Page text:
The photo shows a sky region imaged with the multi-mode FORS2 instrument on the 8.2-m VLT YEPUN telescope, in which a number of galaxies in the redshift range from 4.8 to 5.8 were discovered. They are accordingly located at a distance of about 12,600 million light-years from the Earth.
Nowadays, the Universe is pervaded by energetic ultraviolet radiation, produced by quasars and hot stars. The short-wavelength photons liberate electrons from the hydrogen atoms that make up the diffuse intergalactic medium and the latter is therefore almost completely ionised. There was, however, an early epoch in the history of the Universe when this was not so.
The Universe emanated from a hot and extremely dense initial state, the so-called Big Bang. Astronomers now believe that it took place about 13,700 million years ago.
During the first few minutes, enormous quantities of protons, neutrons and electrons were produced. The Universe was so hot that protons and electrons were floating freely: the Universe was fully ionised.
Richard West | alfa
Exotic spiraling electrons discovered by physicists
19.02.2019 | Rutgers University
Astronomers publish new sky map detecting hundreds of thousands of previously unknown galaxies
19.02.2019 | Universität Bielefeld
Up to now, OLEDs have been used exclusively as a novel lighting technology for use in luminaires and lamps. However, flexible organic technology can offer much more: as an active lighting surface, it can be combined with a wide variety of materials, not just to modify but to revolutionize the functionality and design of countless existing products. To exemplify this, the Fraunhofer FEP together with the company EMDE development of light GmbH will be presenting hybrid flexible OLEDs integrated into textile designs within the EU-funded project PI-SCALE for the first time at LOPEC (March 19-21, 2019 in Munich, Germany) as examples of some of the many possible applications.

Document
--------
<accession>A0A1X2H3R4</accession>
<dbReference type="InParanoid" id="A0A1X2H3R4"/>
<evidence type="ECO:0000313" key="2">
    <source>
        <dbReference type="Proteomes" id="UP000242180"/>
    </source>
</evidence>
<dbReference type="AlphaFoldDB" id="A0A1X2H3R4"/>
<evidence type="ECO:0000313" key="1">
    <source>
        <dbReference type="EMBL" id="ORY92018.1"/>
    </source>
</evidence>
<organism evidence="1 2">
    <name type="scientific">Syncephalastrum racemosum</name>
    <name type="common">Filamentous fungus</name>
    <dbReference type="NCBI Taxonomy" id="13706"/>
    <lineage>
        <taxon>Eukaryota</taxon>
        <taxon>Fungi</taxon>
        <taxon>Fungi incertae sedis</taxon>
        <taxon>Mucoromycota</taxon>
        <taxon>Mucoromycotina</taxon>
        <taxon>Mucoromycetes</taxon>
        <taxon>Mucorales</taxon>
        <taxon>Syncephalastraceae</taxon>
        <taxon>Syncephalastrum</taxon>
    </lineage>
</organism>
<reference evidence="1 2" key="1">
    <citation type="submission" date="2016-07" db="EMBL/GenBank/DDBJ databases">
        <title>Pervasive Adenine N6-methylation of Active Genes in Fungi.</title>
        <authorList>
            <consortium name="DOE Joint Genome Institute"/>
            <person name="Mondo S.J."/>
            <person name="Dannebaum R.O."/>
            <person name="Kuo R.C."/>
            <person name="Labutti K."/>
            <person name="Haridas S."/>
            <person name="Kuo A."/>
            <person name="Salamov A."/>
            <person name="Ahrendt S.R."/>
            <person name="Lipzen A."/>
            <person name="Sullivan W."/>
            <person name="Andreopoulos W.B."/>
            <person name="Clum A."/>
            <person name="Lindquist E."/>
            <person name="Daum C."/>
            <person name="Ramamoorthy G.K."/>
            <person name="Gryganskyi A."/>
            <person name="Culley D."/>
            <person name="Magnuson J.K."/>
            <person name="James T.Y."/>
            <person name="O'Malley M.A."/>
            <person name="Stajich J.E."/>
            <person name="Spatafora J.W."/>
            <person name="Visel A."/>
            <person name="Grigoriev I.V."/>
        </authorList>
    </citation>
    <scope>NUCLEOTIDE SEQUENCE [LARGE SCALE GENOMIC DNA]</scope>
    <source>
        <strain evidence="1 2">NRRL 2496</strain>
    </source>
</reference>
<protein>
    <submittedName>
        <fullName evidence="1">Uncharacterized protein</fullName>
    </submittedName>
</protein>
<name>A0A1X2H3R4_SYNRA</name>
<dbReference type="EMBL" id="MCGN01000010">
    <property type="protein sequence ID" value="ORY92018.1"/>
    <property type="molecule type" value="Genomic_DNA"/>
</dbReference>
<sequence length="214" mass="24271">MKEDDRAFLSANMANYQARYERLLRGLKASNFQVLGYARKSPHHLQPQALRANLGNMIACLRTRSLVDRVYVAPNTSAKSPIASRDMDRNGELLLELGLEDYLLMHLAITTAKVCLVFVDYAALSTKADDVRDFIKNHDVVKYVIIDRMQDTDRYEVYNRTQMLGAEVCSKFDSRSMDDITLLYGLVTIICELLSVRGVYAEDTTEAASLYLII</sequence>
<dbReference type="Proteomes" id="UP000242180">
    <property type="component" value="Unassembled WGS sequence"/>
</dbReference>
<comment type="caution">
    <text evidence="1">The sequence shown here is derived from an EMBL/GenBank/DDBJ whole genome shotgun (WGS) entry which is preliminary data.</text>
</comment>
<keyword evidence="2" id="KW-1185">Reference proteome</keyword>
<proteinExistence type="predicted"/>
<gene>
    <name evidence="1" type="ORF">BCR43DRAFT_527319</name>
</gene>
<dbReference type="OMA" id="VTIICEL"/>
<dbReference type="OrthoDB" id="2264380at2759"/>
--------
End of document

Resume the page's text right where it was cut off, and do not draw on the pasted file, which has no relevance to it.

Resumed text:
The Fraunhofer FEP, a provider of research and development services in the field of organic electronics, has long been involved in the development of...
For the first time, an international team of scientists based in Regensburg, Germany, has recorded the orbitals of single molecules in different charge states in a novel type of microscopy. The research findings are published under the title “Mapping orbital changes upon electron transfer with tunneling microscopy on insulators” in the prestigious journal “Nature”.
The building blocks of matter surrounding us are atoms and molecules. The properties of that matter, however, are often not set by these building blocks...
Scientists at the University of Konstanz identify fierce competition between the human immune system and bacterial pathogens
Cell biologists from the University of Konstanz shed light on a recent evolutionary process in the human immune system and publish their findings in the...
Laser physicists have taken snapshots of carbon molecules C₆₀ showing how they transform in intense infrared light
When carbon molecules C₆₀ are exposed to an intense infrared light, they change their ball-like structure to a more elongated version. This has now been...
The so-called Abelian sandpile model has been studied by scientists for more than 30 years to better understand a physical phenomenon called self-organized...
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